It Was Not A Mistake for Her To Choose This Field

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To know Lisa D. Cook is to know her story. A professor of economics at Michigan State University (MSU), she ascended to the heights of economic policy by becoming the first Black woman to be appointed by the Federal Reserve Board of Governors– all without losing sight of the next generation. A feat that many, including me, can only aspire to.

Raised in Georgia by a family of firsts, she grew up desegregating schools, which left her with scars of systemic and overt racism. In college, she made history as Spelman’s first Marshall Scholar, which led her to attend Oxford University. After traveling across Africa, she found herself at the bottom of Mount Kilimanjaro, alongside an economist no less, unsure of her path and what lay ahead. At the end of her climb, she decided to pursue her doctorate in economics at the University of California- Berkeley, where she studied Russia’s economy under Nobel Laureates.

Her career in macroeconomics has spanned thirty years across academia, public policy, banking, and industry. In the U.S. alone, she has served as a senior adviser in the Treasury Department and a White House Aide to President Obama. Within the Federal Reserve System, she has worked for four of the twelve regional banks — New York, Chicago, Minneapolis, and Philadelphia, eventually joining the Federal Reserve, Banking and Securities Regulators Agency Review as part of the Biden-Harris transition team. She is the most recognizable Black woman in economics today, yet it is her dedication to emerging economists that remains unparalleled within the profession.

I first met Cook at a research seminar in 2017 at American University. She wore a black suit and white pearls. At the time, she was presenting her seminal paper, Evidence from African-American Patents, which took her nearly a decade to publish. Using a dataset she constructed herself, Cook showed, for the first time, that high levels of violence against Black Americans reduced innovation. Although she was surrounded by adoring colleagues, she chose to sit next to me — a novice in the field. It was at that moment, a friendship was born.

In 2019, Cook and I co-authored “It Was a Mistake for Me to Choose This Field,” discussing our lived experiences and the evidence of discrimination and bias against Black women in economics. Despite our generational gap, Cook and I have navigated eerily similar circumstances in the profession. Perhaps that is why over the years our friendship has evolved into sisterhood — because we are, in many ways, related through these shared experiences.

As an educator, she has mentored me closely, eventually inviting me to apply to the American Economic Association Summer Program (AEASP), a prestigious summer institute that prepares underrepresented minorities for graduate programs in economics and related fields. The program is one of the primary reasons why many minority students, including me, consider graduate study. Under Cook’s tutelage, AEASP cultivated an environment where my peers and I mutually understood the depth of the questions we wanted to ask and provided the support we needed to succeed beyond the program. As director of AEASP, she became a catalyst for increased diversity within the Federal Reserve System. Quentin Johnson, a former coordinator of Diversity, Equity, and Inclusion at the Federal Reserve, stated that her leadership led to an influx of minorities entering the Research Assistant program. Today, many AEASP alumni, including myself, are now in graduate school in economics, public policy, and/or business.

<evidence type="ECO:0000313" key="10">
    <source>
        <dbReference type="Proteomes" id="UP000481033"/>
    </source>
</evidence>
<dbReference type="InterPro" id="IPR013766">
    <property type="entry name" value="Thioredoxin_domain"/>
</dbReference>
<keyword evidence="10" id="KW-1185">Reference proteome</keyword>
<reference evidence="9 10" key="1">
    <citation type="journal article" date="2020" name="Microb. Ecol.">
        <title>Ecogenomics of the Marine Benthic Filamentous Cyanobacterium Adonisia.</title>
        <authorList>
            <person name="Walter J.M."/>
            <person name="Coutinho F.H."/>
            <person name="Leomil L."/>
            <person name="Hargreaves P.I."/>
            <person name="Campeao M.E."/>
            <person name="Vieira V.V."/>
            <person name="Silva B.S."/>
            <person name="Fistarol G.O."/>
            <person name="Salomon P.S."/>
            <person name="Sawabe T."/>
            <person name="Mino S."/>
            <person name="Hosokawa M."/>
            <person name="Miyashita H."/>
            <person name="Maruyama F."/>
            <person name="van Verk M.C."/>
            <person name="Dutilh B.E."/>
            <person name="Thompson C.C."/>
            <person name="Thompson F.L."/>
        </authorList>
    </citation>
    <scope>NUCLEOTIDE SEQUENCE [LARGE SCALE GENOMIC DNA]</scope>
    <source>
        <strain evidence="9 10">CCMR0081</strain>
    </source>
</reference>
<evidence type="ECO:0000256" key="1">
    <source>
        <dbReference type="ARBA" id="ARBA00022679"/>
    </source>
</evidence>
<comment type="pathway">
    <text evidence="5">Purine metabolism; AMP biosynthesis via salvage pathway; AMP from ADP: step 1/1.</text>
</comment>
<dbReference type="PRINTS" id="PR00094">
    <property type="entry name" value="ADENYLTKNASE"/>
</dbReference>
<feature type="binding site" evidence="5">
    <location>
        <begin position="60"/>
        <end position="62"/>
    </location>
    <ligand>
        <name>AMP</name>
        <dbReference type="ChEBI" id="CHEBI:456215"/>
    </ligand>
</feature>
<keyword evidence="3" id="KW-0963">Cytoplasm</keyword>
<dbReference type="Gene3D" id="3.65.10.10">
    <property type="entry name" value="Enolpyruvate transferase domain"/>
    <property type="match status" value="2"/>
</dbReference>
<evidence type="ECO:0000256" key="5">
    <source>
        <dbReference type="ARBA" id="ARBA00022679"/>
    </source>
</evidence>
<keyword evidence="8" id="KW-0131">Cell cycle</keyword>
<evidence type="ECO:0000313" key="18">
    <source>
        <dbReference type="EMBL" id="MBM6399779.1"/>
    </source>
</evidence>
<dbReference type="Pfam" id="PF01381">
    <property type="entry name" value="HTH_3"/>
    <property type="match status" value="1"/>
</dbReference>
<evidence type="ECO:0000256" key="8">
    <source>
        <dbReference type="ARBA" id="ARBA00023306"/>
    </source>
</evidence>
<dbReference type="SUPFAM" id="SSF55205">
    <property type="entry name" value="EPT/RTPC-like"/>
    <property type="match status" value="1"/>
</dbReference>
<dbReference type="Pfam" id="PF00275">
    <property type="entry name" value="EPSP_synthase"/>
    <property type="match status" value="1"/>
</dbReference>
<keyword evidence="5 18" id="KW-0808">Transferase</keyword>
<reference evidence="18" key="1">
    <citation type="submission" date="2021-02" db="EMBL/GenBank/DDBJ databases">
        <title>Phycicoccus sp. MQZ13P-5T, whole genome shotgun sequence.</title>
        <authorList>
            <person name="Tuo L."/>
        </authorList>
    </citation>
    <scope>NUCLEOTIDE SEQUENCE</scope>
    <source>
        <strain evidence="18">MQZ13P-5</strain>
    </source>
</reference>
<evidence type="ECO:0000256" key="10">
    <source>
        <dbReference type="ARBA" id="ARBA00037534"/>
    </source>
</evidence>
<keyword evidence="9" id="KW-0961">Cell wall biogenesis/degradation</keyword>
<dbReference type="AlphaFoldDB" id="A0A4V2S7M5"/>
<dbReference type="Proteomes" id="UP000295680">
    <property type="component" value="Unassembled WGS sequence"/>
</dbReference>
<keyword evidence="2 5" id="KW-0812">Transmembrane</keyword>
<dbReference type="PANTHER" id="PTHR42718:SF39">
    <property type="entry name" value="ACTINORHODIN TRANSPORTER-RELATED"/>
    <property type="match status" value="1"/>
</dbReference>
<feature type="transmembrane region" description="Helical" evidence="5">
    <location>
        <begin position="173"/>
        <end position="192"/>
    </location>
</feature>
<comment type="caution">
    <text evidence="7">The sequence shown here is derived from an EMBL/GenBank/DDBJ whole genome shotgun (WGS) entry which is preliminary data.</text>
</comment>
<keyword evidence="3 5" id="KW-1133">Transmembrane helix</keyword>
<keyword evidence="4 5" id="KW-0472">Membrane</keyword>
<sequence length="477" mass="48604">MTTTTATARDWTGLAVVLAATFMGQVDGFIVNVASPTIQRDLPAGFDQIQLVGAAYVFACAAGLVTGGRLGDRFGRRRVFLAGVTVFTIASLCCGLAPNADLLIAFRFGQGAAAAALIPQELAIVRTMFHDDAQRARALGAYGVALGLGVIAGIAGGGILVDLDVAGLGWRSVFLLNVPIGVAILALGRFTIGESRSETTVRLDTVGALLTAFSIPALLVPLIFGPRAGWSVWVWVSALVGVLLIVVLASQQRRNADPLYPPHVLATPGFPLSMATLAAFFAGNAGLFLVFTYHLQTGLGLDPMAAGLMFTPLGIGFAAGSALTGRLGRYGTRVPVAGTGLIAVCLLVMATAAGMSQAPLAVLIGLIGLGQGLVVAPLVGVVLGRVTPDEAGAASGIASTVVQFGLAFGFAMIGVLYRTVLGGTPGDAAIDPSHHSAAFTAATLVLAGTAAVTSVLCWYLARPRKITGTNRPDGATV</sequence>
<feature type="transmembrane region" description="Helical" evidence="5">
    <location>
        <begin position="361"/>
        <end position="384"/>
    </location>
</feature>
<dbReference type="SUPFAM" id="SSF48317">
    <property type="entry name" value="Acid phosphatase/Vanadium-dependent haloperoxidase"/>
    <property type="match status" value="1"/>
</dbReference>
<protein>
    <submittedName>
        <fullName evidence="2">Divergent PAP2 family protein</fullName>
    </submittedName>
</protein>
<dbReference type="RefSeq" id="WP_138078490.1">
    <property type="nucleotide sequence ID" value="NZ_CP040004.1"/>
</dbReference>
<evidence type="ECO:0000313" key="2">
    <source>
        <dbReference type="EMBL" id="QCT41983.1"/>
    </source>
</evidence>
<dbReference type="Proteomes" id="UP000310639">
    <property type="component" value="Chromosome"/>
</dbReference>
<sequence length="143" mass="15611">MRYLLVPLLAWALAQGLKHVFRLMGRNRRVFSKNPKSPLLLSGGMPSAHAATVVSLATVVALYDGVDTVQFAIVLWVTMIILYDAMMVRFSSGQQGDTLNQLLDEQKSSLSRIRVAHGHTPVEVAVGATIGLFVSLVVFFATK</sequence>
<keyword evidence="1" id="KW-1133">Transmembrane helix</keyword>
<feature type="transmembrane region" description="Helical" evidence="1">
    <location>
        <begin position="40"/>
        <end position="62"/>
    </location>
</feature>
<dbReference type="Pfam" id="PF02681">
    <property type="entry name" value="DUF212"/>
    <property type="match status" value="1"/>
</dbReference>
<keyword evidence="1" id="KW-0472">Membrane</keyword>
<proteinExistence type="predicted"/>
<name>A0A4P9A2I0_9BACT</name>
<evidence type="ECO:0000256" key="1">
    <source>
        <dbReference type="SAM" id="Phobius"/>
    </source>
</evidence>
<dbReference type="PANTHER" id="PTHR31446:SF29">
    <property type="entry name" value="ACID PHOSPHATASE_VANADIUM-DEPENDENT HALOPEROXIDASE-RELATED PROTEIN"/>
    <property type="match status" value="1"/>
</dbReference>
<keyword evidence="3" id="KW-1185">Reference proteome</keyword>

Moreover, Cook also provided early support towards Black women-led initiatives aimed at bringing more minorities into economics, including my own, The Sadie Collective, which is the first non-profit organization to address the dearth of Black women across economics and related fields. I remember when I first shared the idea with her and how she did not discourage me. During the first conference, Cook agreed to speak, remarking how being in the room with hundreds of Black women was life-changing. The creation of such organizations are due largely in part to Cook, whose visible career of public service, in addition to her mentorship, has empowered an entire generation to do the same.

The truth is Cook’s appointment to the Board of Governors does not feel like an empty promise.

Throughout her career, she has represented the phrase inclusive excellence well. As the former president of the National Economic Association, a network of Black economists, her legacy is intertwined with the shifting tide in economics, one characterized by efforts to reckon with the ways racism undermines our economy and the profession itself. Her rise in discipline also mirrors that of the first African-American economist, Sadie Tanner Mossell Alexander, who faced similar backlash after she made history. Both women knew that the price of fighting for economic justice was steep, but still chose to fight anyway.

I am a product of Lisa D. Cook’s legacy. Between her illustrious career and servant leadership, I am, alongside many others, convinced that she will lift up her community while serving her country well. For Cook, it was never a mistake to choose this field, and I now know that because of her, I can also say the same.

Follow Anna Gifty on Twitter and Instagram @itsafronomics

Read more about Dr. Cook’s historic confirmation here